I absolutely agree with Dean and Ruth. I have been sparingly using panadeine forte most nights to sleep due to chronic pain and have not escalated this use in ten years. I am now taking lyrica in addition to p. forte for sciatic nerve damage. There is absolutely no way counselling, paracetamol and physio can fix my problem and I am not a surgical candidate. I have a gp to prescribe for me.

    It is insulting and ignorant to say that individuals with documented causes of chronic pain should have counselling instead of pain relief. The approach of my colleagues has made me feel embarrassed to be honest with anyone  and has affected the potential for trust. I have had little sympathy for my condition, I don’t usie sedating pain relief at work and despite obvious limping and varying incapacity. I do not take time off work because of pain, I keep going despite it full time.  I do not drink alcohol and I do not need antidepressants. It has been a horrifying experience to observe the opinions of many “experts” who assume that all pain patients are addicts, that we are all incapable of understanding our problem with pain and that we should suffer rather than ask for help. Some of the opinions here reflect this clearly. 

    I believe that chronic pain has to be put up with to a certain extent otherwise opioid tolerance occurs. I disagree that short-acting opioids leads to addiction and is inappropriate in all cases, but rather, if used once daily to sleep, my experience is tolerance does not occur with very short-acting or immediate release substances. Long-acting and increased amounts should be reserved for exacerbations.





  11. scott masters says:

    The comments above are well expressed and echo very common sentiments. If I can try and clarify. Persistent pain has been successfully fully treated with neuroplasticity techniques i.e. cured. Thats why “brain training” to eliminate or at least minimise pain should always be considered in management. For neuropathic pain it has a NNT of three – the only side-effects are time and money. It is by no means implying that the pain is in some way not real – its just a fact of neuroscience. Pain is an output of the brain that has multiple complex inputs of which nociception is only one. And pain is possible without nociception.

    Counselling on the other hand is for the common co-morbidities of persistent pain which are depression, anxiety and insomnia. Again, counselling is by no means denying the reality of the suffering of pain or saying people are imagining pain – it is used to decarese the suffering associated with pain.

    Opioids have a role in pain management – no doubt about it. But in persistent pain they have poor outcomes for many with the very real possibility of harms. Health practitoners need to continue to be vigilant in minimising harms – the US experience should serve as a warning and make us all pay attention to this.

  12. Wendy Webb says:


    Thank you everyone for your comments. I would love to try ‘neuroplasticity’ for my chronic pain, and reading about it is fascinating, but I don’t know who to see about it, and neither do my GP and rheumatologist. Can anyone (Scott perhaps) tell me where to obtain any advice/treatment along these lines?

  13. kal fried says:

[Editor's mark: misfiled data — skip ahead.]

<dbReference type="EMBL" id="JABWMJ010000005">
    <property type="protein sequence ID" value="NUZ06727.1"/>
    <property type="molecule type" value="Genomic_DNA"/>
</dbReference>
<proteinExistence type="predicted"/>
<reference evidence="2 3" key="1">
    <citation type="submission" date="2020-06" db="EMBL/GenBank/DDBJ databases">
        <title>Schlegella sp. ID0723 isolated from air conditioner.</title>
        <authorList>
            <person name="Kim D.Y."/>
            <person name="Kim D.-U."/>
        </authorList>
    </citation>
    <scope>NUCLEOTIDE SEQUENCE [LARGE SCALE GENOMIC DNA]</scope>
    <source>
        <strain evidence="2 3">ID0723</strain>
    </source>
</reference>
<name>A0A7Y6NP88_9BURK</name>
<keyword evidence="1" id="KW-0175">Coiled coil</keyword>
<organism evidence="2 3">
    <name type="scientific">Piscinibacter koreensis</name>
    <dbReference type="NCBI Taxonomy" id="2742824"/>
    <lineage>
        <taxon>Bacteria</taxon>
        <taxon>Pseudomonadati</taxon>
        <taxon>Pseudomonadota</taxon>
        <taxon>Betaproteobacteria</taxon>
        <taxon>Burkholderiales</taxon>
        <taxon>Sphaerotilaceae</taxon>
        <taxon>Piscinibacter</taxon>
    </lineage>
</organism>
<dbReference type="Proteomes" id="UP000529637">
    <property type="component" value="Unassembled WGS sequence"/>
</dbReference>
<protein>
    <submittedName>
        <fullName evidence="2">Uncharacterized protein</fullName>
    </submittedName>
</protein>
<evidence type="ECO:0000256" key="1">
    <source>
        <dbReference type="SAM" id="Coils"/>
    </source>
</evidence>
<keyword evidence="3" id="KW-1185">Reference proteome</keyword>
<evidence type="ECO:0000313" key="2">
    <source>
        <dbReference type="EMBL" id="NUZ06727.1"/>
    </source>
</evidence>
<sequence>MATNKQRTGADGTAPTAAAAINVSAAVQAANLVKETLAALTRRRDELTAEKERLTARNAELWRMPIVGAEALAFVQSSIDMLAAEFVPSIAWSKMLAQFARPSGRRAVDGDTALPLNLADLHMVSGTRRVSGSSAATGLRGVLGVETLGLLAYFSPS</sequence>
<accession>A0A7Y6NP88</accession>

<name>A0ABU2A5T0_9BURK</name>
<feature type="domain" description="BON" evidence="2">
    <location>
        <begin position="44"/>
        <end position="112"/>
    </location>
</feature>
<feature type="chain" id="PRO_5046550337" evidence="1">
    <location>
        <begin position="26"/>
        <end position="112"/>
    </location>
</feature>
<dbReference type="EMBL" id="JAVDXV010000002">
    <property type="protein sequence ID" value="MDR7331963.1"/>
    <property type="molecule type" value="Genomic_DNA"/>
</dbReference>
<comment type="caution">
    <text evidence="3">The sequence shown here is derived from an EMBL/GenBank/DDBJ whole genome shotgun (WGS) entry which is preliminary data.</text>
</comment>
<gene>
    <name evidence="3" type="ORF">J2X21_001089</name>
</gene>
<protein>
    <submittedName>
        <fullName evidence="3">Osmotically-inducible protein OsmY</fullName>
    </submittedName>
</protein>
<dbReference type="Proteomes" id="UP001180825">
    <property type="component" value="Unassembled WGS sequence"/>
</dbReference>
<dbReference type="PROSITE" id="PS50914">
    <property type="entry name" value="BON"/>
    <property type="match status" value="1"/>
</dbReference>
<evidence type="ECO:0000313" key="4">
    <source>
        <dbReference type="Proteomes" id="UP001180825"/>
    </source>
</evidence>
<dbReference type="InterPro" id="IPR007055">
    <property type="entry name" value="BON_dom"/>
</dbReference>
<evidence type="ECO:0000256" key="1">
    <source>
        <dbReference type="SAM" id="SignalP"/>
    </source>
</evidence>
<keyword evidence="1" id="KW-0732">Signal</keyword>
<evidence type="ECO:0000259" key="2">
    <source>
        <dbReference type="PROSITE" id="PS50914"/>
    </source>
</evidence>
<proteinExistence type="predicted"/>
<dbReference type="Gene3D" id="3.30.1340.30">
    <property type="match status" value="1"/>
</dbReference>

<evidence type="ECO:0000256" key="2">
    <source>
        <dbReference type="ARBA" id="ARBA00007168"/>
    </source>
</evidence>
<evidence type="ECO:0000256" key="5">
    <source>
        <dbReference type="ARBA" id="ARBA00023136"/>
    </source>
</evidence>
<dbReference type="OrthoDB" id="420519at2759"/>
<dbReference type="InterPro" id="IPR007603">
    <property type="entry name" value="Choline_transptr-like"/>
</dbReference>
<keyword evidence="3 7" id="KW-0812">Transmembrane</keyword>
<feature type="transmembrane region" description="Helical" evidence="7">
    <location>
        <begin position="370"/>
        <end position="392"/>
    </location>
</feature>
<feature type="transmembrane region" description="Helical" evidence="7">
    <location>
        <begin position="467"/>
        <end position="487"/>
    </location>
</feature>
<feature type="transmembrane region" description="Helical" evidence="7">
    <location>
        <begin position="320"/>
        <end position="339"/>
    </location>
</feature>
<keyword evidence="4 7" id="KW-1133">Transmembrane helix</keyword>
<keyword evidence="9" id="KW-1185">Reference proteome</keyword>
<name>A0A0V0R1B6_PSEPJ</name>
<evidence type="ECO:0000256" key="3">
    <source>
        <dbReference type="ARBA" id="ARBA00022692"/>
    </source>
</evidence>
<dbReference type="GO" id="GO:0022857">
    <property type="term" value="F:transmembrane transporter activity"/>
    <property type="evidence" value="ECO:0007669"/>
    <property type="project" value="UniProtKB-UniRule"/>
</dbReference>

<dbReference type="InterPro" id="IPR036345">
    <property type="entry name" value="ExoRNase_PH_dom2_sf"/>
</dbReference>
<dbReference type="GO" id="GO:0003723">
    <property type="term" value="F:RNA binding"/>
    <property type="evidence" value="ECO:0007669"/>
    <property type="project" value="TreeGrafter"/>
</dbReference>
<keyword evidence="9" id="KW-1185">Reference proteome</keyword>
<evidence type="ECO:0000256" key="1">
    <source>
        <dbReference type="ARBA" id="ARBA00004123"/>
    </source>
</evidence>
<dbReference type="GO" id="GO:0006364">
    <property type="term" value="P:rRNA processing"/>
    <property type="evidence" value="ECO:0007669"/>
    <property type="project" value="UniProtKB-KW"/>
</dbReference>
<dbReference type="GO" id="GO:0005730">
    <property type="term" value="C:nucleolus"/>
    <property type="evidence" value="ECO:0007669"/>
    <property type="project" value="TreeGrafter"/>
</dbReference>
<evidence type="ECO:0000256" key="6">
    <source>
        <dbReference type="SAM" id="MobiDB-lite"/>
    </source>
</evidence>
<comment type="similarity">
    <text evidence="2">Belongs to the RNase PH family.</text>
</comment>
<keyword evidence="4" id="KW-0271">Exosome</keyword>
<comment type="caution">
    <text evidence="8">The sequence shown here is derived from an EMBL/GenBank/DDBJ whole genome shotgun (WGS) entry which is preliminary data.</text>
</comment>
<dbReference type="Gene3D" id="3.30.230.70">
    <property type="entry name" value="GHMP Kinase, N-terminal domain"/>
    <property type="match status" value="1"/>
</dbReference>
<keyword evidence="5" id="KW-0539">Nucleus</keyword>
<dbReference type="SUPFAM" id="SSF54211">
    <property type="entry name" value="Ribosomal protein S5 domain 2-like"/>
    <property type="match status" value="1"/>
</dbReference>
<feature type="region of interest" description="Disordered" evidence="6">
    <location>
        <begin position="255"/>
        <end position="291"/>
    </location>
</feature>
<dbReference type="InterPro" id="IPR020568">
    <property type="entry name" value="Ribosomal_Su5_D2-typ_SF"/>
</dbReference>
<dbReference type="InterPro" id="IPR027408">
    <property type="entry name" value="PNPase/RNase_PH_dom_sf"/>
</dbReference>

The missing link is the problem when pain is only viewed through ‘structural’ causes eg: “degenerative disks”.

    This indicates suboptimal pain literacy and sets up the whole ensuing pathway via adverses neuroplasticity processes ie: a large component of chronic, resistant pain is iatrogenic (the elephant in the room).

    The science of placebo and nocebo responses is crucial to understanding what this is all about.

    Has anyone stopped to ask how come such massive doses of opiates are perceived to be required by anyone?

    Paradoxically these are far in excess of what is prescribed usually in post-operative or post acute injury phases ie: the high nociceptive input phase of pain experiences.

    Most times when I ask patients who are stuck in pain about their pain response to such absurd doses they say it takes the pain from approx 8/10 to 4/10. Is that a concordant analgesic response? Or just setting someone up for side effects and dependency issues.

    High time to reconceptualise things completely right from the first time the injured patient walks in to the room and a scan is ordered. The science is there to do it; just not the financial incentives …

  14. scott masters says:

    There are various people trained in neuroplasticity- the Explain Pain group ( NOI ) run regular courses largely attended by allied health such as physios and psychologists. If you have any pain rehab or musculoakeletal physicians in your area, they should be able to direct you or contact your local physio or psycholog rep. Or even better, do an explain pain or such course, if you are interested in learning more.

  15. Wendy Webb says:

    Thank you Scott. Your suggestion is welcome – in fact, I saw a new physio yesterday who recommended the Explain Pain book and uses the techniques in her practice, so I am looking forward to learning new skills in managing my pain. All the best.

  16. strayan says:

    The cold hard facts, as clearly stated in the most recent Cochrane review Long-term opioid management for chronic noncancer pain is that: “serious adverse events, including iatrogenic opioid addiction, were rare.”

    Another systematic review published in 2012 concluded that: “The available evidence suggests that opioid analgesics for chronic pain conditions are not associated with a major risk for developing dependence.”